Counsellor says LGBTQ policy will help students feel safe in Vancouver schools
A Grade 8 counsellor at David Thompson secondary school says proposed changes to the Vancouver school board’s sexual orientation and gender identities policy will help students feel safe.
Maria Foster told the Georgia Straight that she spends a “significant portion” of her time on the job with students who are dealing with sexual-orientation issues as they reach puberty.
“I’ve got lots of students who come out to me,” Foster said at the corner of West Broadway and Granville Street, as striking teachers demonstrated this morning (June 16). “They may come out to me as bisexual. They may come out to me as gay or lesbian, or they might not really be sure what they’re coming out as, because they’re still exploring who they’re attracted to. I have also worked with many students who have requested transitions. So they requested assistance with having a preferred name, having a preferred pronoun, getting access to a gender-neutral washroom.”
Foster was interviewed hours before school trustees were expected to vote on the LGBTQ policy updates. Tonight’s meeting at the Vancouver School Board Education Centre is scheduled to start at 7 p.m.
The counsellor maintained that she supports the proposed changes because she believes public education must be accessible to everyone, including students, parents, and staff who are not heterosexual and people from all across the gender spectrum. The revisions, which have drawn vocal opposition from some parents, would allow trans students to use the washrooms and change rooms that correspond to their gender identity and protect the right to confidentiality of students with gender dysphoria.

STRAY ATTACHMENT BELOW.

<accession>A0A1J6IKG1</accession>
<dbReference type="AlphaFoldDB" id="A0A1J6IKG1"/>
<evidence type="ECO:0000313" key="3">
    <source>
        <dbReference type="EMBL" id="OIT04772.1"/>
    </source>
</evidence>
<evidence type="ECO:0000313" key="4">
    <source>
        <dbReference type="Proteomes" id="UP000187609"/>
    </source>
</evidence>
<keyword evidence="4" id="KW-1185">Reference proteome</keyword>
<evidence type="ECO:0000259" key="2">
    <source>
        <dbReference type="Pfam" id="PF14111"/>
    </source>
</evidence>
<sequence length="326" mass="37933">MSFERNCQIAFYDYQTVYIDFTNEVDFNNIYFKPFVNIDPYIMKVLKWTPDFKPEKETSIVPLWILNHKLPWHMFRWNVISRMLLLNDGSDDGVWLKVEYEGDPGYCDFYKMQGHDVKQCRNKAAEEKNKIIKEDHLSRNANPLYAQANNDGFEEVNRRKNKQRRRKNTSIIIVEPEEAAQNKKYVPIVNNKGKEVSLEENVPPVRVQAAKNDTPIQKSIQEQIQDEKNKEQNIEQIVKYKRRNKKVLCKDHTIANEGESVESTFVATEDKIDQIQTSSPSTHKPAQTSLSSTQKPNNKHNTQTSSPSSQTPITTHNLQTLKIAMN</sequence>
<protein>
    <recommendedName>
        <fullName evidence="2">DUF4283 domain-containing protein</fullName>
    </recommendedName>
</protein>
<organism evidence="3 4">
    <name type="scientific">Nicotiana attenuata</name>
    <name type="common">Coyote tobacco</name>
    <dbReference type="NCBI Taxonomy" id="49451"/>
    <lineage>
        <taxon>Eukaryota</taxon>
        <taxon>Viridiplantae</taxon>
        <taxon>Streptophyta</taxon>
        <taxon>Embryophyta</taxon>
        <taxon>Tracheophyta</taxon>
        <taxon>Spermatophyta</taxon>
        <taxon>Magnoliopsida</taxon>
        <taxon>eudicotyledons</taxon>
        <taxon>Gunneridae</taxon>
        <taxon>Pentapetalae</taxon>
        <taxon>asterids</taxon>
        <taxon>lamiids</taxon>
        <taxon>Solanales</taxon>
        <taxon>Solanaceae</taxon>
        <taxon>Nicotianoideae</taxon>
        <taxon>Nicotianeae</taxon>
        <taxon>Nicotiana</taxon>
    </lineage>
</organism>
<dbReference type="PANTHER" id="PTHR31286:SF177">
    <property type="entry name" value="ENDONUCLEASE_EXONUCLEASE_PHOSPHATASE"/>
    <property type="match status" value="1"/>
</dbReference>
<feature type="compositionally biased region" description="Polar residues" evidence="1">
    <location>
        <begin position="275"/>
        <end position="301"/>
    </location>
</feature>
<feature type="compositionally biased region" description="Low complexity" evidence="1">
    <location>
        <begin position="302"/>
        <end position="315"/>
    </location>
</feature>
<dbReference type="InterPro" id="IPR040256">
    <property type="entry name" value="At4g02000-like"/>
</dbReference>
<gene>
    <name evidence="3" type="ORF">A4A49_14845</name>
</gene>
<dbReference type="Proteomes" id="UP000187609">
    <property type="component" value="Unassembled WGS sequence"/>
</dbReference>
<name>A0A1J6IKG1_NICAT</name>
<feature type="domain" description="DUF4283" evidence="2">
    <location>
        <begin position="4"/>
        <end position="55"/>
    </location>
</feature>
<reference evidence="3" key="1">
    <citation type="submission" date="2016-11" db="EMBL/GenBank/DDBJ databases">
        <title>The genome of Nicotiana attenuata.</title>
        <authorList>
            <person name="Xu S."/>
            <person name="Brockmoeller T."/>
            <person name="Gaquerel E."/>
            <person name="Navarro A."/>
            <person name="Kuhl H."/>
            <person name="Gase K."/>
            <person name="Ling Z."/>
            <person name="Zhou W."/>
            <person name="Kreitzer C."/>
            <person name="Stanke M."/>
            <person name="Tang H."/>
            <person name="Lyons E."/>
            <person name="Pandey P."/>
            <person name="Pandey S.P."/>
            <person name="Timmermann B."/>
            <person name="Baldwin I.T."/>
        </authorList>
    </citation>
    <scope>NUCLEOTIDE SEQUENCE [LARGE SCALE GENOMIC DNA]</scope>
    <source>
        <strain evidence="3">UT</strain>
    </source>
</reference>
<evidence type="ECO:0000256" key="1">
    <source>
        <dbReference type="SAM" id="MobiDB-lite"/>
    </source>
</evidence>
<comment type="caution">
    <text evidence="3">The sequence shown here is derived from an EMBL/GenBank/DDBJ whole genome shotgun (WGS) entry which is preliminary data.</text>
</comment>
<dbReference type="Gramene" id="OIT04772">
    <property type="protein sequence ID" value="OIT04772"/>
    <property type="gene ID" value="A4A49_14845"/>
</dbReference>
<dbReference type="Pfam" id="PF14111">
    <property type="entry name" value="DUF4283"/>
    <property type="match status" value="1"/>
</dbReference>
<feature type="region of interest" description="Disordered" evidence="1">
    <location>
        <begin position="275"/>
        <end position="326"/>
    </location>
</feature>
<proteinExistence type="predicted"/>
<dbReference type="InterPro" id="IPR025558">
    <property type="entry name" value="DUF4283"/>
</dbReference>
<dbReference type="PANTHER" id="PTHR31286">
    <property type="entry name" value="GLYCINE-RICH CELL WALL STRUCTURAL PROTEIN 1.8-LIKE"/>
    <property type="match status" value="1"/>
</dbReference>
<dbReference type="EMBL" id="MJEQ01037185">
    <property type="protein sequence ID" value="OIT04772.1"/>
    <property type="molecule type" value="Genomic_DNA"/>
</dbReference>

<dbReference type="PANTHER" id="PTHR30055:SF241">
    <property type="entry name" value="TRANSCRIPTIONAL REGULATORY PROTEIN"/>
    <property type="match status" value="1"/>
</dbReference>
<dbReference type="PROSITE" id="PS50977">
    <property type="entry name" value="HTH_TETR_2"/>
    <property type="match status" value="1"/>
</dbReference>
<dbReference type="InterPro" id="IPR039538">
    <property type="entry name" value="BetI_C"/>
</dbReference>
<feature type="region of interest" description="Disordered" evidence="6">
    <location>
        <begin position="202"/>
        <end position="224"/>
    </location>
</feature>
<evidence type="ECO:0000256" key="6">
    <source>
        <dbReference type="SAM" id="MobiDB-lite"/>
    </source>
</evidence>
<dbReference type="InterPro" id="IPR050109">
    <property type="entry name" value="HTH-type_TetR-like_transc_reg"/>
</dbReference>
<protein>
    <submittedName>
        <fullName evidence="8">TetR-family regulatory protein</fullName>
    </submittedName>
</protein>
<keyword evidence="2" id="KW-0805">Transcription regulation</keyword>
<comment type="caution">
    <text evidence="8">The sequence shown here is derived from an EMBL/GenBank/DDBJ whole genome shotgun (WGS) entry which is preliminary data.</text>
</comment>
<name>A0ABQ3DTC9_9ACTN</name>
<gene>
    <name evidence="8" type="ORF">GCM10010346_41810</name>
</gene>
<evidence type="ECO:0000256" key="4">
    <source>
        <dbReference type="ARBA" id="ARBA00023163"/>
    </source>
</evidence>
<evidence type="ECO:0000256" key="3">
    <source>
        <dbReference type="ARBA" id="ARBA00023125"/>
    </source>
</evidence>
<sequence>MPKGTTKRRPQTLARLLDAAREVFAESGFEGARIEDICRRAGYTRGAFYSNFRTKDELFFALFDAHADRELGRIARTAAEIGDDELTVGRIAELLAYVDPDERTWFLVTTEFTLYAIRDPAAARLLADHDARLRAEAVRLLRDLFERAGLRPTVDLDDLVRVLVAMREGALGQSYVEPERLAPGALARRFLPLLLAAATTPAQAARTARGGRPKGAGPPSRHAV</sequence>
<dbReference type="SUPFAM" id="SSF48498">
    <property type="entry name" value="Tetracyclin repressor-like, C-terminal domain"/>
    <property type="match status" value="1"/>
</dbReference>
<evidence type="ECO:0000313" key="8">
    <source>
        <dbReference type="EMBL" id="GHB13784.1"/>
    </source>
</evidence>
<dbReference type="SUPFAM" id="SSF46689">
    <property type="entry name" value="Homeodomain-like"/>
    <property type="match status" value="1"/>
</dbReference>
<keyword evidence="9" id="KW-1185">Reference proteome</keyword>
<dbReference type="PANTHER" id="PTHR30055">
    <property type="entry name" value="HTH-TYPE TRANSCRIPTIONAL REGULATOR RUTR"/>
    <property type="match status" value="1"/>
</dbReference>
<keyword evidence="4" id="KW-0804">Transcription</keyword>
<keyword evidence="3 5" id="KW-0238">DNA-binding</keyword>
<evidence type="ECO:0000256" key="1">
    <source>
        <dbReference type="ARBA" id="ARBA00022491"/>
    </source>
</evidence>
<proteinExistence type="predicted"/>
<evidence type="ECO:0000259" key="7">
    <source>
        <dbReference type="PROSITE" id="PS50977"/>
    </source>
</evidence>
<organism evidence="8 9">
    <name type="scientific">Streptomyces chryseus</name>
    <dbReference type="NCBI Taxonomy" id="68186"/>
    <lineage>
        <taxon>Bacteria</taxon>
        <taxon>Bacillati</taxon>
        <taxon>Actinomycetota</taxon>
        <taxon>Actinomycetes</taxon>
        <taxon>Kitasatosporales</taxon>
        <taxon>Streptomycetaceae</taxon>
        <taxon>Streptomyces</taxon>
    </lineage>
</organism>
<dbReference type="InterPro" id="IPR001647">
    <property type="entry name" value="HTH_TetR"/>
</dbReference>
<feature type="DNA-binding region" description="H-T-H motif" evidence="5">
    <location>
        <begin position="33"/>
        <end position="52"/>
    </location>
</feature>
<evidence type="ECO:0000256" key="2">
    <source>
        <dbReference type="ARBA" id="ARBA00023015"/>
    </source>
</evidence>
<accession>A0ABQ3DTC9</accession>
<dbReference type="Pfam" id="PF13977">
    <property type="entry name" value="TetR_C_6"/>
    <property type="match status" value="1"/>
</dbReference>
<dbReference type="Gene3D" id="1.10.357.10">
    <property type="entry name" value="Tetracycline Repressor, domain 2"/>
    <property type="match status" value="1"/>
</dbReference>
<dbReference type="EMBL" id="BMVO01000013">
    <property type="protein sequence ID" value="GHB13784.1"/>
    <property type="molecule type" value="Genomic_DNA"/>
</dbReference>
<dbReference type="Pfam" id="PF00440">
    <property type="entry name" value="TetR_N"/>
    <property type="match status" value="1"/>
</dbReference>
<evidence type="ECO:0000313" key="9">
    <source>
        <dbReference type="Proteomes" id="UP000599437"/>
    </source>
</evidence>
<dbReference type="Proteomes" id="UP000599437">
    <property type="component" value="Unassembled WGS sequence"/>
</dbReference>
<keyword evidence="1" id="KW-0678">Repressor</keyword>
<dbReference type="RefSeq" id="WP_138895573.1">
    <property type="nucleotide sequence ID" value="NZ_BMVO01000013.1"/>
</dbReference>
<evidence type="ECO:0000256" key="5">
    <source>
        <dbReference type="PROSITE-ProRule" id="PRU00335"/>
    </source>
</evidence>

“I don’t hope that it will pass,” Foster said. “It will pass if we are an ethical and moral society that says that everybody has access to feel safe and welcome in school, and everybody has the right to have their own group of people reflected in our curriculum, like famous gay, lesbian, bisexual people in history; like looking at intersex people in biology class; like reading French literature from queer people; and watching movies and films, and in PE classes having the option of whether you want to be in the girl’s or the boy’s class, because we still struggle with this idea that gender is a binary when we know that there are over 50 gender identities that people can self-identify as.”
Foster noted that students do better in school when they feel safe. Schools with policies, staff positions, and gay-straight alliances dedicated to inclusion can reduce instances of depression, suicidal thoughts, and high-risk behaviour among students, according to her.
The counsellor called the policy changes a “trump card” that would help her when she encounters “discriminatory and oppressive” viewpoints on LGBTQ issues, whether from other staff, administrators, or parents.
“I can’t say to students that, ‘Hey, I can help you because you’re straight, but I can’t help you because you’re bisexual in regards to sexual orientation. I can’t help you because you self-identify as Latina, and I can’t help the Latinas, but I can only help the Caucasian Canadians,’” Foster said. “The issue with race is the same issue with the gender spectrum and the sexual orientation spectrum. All you have to do is replace the words—and when you do that, you get it.”
On Friday (June 13), the Non-Partisan Association expelled Ken Denike and Sophia Woo from its caucus after the school trustees told reporters that realtors informed them that the proposed changes could hurt international student enrollment.